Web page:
How The Lottery Became A De Facto Replacement For Higher Taxes

Evan Lambert

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Tax Forms With Pencil and Dollars

The lottery was part of American culture from the get-go

Thomas Jefferson once had some sage words about the lottery.

“They are indispensable to the existence of man,” he wrote. “And every one has a natural right to pursue such one of them as he thinks most likely to furnish him subsistence.”

No, that wasn’t in the Declaration of Independence. It was in 1826’s Thoughts on Lotteries. But it echoed the Declaration’s arguments: According to Jefferson, playing the lottery was almost an inalienable right. And it’s partly because of that philosophy that the lottery has become inseparable from American culture — to the point that it’s being used to fund public services.

The lottery didn’t start with Jefferson, however. It landed on American shores with English settlers in the 17th century. King James, for whom Jamestown, VA is named, had ordered the Virginia Company of London to fund their trip to America using a lottery. Later, in the mid-to-late 1700s, the lottery gained steam as a financial quick fix for the colonies. Revenue from lottery sales often bankrolled roads, bridges, colleges, and churches. John Hancock invoked a lottery to help build Boston’s famous Faneuil Hall.

The lottery was not just used for domestic building projects. In 1748, Benjamin Franklin spearheaded a lottery in Philadelphia to help establish “a militia for defense against marauding attacks by the French.” Later, the First Continental Congress even launched a lottery to fund the Revolutionary War. It didn’t generate much profit, but Americans still did pretty OK for themselves.

Playing the lottery was illegal at one point

Nothing good can last, and the same Protestant leaders who eventually spearheaded Prohibition also began to criticize the lottery, declaring it a sin. And as a result, Congress banned the interstate sale of lottery tickets in 1890. It didn’t help that many lotteries were corrupted in the 1800s, with many of their organizers saving lottery coffers for themselves.

Naturally, Congress hadn’t been planning for two World Wars and a new era of globalization. Although America benefited from a decade of Post World War II prosperity, it didn’t maintain its momentum. Thus, by the time the Vietnam War rolled around, the government needed to raise money. And that prosperity had caused Americans to enjoy state services without paying more taxes. The government needed an alternative way to fund itself.

The lotto rebounded in 1964 when New Hampshire simultaneously rebooted and legitimized the service. After all, since the state did not have sales or income tax, it needed to take some risks. And thankfully, the risk paid off, despite early fears that the lottery would be corrupted again like in the past. Consequently, several more states reinstated their lotteries throughout the 1960s and 1970s. America, once again, had realized that lottery ticket sales could fund public services.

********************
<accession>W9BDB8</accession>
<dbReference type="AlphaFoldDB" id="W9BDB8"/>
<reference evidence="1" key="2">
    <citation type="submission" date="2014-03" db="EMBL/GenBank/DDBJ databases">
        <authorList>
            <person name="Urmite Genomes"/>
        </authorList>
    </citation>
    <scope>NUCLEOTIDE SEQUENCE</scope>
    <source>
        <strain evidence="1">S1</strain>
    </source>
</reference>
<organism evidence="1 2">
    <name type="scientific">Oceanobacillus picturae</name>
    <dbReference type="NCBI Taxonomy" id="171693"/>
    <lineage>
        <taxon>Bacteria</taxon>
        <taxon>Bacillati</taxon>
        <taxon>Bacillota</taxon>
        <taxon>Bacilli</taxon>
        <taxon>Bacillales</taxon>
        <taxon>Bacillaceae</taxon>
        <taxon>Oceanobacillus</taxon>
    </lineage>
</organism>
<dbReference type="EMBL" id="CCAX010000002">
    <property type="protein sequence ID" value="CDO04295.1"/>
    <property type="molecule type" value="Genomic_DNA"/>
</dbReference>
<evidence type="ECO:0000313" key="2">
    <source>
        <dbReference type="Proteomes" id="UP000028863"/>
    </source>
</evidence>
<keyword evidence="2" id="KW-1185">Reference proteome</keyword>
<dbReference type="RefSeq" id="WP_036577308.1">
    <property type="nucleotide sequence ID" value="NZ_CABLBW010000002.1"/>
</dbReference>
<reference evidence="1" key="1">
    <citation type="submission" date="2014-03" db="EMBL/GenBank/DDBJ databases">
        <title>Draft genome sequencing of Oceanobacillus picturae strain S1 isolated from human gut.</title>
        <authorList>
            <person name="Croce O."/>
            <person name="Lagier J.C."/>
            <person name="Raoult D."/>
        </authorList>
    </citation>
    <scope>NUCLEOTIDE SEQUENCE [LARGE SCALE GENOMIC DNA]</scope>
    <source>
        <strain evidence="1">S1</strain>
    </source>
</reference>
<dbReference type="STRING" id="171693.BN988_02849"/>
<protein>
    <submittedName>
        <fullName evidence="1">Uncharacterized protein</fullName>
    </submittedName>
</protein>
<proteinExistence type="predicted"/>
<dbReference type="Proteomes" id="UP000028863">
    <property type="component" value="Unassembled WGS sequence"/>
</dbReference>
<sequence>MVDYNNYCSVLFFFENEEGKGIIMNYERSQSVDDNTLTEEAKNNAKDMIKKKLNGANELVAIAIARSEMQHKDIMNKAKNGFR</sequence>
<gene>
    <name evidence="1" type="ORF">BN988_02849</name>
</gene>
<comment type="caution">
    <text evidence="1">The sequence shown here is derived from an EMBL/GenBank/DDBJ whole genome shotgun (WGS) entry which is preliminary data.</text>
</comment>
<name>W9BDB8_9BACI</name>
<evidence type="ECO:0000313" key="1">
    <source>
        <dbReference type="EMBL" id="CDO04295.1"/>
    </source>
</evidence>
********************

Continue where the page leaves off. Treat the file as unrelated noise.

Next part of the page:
The government may rely on lottery profits more in the future  

By 2031, the global lottery industry will accrue roughly $529 billion in value. Barring a federal gambling ban or societal collapse, it seems unlikely that Americans will stop playing the lotto anytime soon. But that can have both positive and negative consequences for taxpayers.

Lotto ticket sales already fund many essential services, including public education, environmental conservation, and — in Illinois’ case — multiple sclerosis research. But that’s just on a state level. Since lottery profits only migrate to the federal government after a winner is declared, the government doesn’t necessarily have specific destinations for those profits. This means that the money could be used for anything. And considering that there’s a mandatory 24 percent federal withholding on all lottery wins — followed by a 37 percent tax rate applied to taxable income of $578,126 or more — this means that a big lotto win could equate to a big blank check for the government.

One could see this as a sacrifice on behalf of the lottery winner in question. After all, they won all that money, so why shouldn’t they pay higher taxes in lieu of the rest of us? But critics of such financial systems say that the government might become lax in delivering expected services to the public. Lottery profits aren’t guaranteed forever, so it appears risky to rely on them for funding education and health research. Sure, that’s more of a critique of the states’ approach to the matter, but the same also applies to how the federal government could use lottery profits to pay for services like Medicare and Social Security.

On the other hand, if you’re a taxpayer who needs a break, then you might see that as a necessary evil worth the gamble. Kind of like … playing the lottery. Still, only time will tell who ends up the lucky one in this scenario.